Jeffbenite is a new tetragonal phase with garnet-like stoichiometry (Nestola et al., 2016) previously referred to as TAPP (Tetragonal Almandine-Pyrope Phase), which is found exclusively in nature as inclusions in super-deep diamonds and may provide key information about their depth of formation. Nevertheless, whether jeffbenite forms as a primary phase in the transition zone (TZ) or in the lower mantle (LM), or is the product of retrogression from high-pressure mantle phases is still controversial. At present two possibilities are proposed for its formation: 1) entrapment as a primary mineral by diamond in the upper mantle at pressures up to 13 GPa (Armstrong & Walter, 2012); 2) retrograde formation from a bridgmanite or a majoritic garnet below 13 GPa (Armstrong & Walter, 2012; Brenker et al., 2002; Harte & Hudson, 2013). The only previously experimentally determined stability field for jeffbenite is that of Armstrong & Walter (2012), which provides a maximum pressure for jeffbenite stability of ~13 GPa (~390 km) at 1700 K. This suggested that jeffbenite is a sub-lithospheric mineral, but ruled out direct incorporation of jeffbenite into diamond at the TZ-LM boundary. These results were obtained on a Ti-rich jeffbenite, which is usually found as part of composite inclusions, and not on a Ti-free jeffbenite, which occurs as single-phase inclusions in diamonds. We therefore performed new laser heated diamond-anvil cell experiments from 5 to 30 GPa on a Ti-free jeffbenite, in order to determine the role that TiO2 plays in its stability field and to determine if jeffbenite can be directly incorporated into diamond in the TZ or LM. Our preliminary results indicate that the absence of TiO2 extends the stability field of jeffbenite to higher pressures than previously determined.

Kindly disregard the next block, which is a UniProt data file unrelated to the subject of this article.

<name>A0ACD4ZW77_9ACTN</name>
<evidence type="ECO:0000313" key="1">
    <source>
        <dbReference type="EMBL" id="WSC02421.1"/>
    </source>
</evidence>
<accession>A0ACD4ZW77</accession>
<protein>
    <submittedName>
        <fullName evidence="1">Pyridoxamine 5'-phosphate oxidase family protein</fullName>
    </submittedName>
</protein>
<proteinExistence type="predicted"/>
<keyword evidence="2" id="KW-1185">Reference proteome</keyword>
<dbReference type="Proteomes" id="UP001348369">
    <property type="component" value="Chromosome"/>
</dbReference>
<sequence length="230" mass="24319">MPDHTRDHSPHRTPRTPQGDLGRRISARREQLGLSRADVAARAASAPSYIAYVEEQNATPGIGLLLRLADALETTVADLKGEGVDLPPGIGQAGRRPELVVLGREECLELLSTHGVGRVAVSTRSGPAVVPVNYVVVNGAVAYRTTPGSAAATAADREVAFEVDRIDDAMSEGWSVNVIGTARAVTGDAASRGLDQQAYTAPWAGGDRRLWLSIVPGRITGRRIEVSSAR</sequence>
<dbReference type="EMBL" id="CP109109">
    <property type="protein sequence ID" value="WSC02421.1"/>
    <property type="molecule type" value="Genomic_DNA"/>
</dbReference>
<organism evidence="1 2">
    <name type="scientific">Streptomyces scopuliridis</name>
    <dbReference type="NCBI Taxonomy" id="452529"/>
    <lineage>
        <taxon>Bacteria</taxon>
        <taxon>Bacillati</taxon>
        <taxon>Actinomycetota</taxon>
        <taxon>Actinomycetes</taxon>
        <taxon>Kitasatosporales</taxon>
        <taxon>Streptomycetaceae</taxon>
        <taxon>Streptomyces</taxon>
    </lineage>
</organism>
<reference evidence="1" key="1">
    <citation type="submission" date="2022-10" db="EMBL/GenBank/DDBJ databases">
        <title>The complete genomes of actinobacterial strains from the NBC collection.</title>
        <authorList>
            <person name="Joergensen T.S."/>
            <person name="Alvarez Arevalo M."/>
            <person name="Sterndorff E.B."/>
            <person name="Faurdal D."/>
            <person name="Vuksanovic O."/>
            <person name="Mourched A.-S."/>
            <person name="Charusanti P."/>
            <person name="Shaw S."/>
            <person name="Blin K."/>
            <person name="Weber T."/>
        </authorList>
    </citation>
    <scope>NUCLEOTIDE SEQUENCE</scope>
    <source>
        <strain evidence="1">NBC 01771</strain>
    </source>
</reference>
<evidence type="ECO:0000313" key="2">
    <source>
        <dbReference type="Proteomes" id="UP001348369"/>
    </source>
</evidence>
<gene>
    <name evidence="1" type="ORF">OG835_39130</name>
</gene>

New stability field of jeffbenite (ex-“TAPP”): possibility of super-deep origin

Anzolini, Chiara
;
Nestola, Fabrizio
2016

Abstract

Jeffbenite is a new tetragonal phase with garnet-like stoichiometry (Nestola et al., 2016) previously referred to as TAPP (Tetragonal Almandine-Pyrope Phase), which is found exclusively in nature as inclusions in super-deep diamonds and may provide key information about their depth of formation. Nevertheless, whether jeffbenite forms as a primary phase in the transition zone (TZ) or in the lower mantle (LM), or is the product of retrogression from high-pressure mantle phases is still controversial. At present two possibilities are proposed for its formation: 1) entrapment as a primary mineral by diamond in the upper mantle at pressures up to 13 GPa (Armstrong & Walter, 2012); 2) retrograde formation from a bridgmanite or a majoritic garnet below 13 GPa (Armstrong & Walter, 2012; Brenker et al., 2002; Harte & Hudson, 2013). The only previously experimentally determined stability field for jeffbenite is that of Armstrong & Walter (2012), which provides a maximum pressure for jeffbenite stability of ~13 GPa (~390 km) at 1700 K. This suggested that jeffbenite is a sub-lithospheric mineral, but ruled out direct incorporation of jeffbenite into diamond at the TZ-LM boundary. These results were obtained on a Ti-rich jeffbenite, which is usually found as part of composite inclusions, and not on a Ti-free jeffbenite, which occurs as single-phase inclusions in diamonds. We therefore performed new laser heated diamond-anvil cell experiments from 5 to 30 GPa on a Ti-free jeffbenite, in order to determine the role that TiO2 plays in its stability field and to determine if jeffbenite can be directly incorporated into diamond in the TZ or LM. Our preliminary results indicate that the absence of TiO2 extends the stability field of jeffbenite to higher pressures than previously determined.
AGU Fall Meeting Abstracts 2016
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Utilizza questo identificativo per citare o creare un link a questo documento: https://hdl.handle.net/11577/3254316
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